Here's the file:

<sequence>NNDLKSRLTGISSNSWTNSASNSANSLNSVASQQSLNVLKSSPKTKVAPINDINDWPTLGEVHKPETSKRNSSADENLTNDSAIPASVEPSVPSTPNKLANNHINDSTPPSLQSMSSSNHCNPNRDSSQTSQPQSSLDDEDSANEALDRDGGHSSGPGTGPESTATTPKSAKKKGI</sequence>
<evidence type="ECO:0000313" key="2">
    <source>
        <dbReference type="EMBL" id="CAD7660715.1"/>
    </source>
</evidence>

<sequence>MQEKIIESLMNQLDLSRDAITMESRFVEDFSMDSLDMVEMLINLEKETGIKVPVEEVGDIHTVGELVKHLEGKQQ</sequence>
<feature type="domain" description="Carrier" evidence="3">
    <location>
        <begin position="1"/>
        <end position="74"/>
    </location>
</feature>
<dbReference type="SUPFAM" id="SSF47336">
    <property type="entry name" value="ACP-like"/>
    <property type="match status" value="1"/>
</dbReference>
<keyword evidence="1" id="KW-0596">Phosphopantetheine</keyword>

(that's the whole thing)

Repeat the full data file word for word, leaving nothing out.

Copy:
<sequence>NNDLKSRLTGISSNSWTNSASNSANSLNSVASQQSLNVLKSSPKTKVAPINDINDWPTLGEVHKPETSKRNSSADENLTNDSAIPASVEPSVPSTPNKLANNHINDSTPPSLQSMSSSNHCNPNRDSSQTSQPQSSLDDEDSANEALDRDGGHSSGPGTGPESTATTPKSAKKKGI</sequence>
<evidence type="ECO:0000313" key="2">
    <source>
        <dbReference type="EMBL" id="CAD7660715.1"/>
    </source>
</evidence>

<sequence>MQEKIIESLMNQLDLSRDAITMESRFVEDFSMDSLDMVEMLINLEKETGIKVPVEEVGDIHTVGELVKHLEGKQQ</sequence>
<feature type="domain" description="Carrier" evidence="3">
    <location>
        <begin position="1"/>
        <end position="74"/>
    </location>
</feature>
<dbReference type="SUPFAM" id="SSF47336">
    <property type="entry name" value="ACP-like"/>
    <property type="match status" value="1"/>
</dbReference>
<keyword evidence="1" id="KW-0596">Phosphopantetheine</keyword>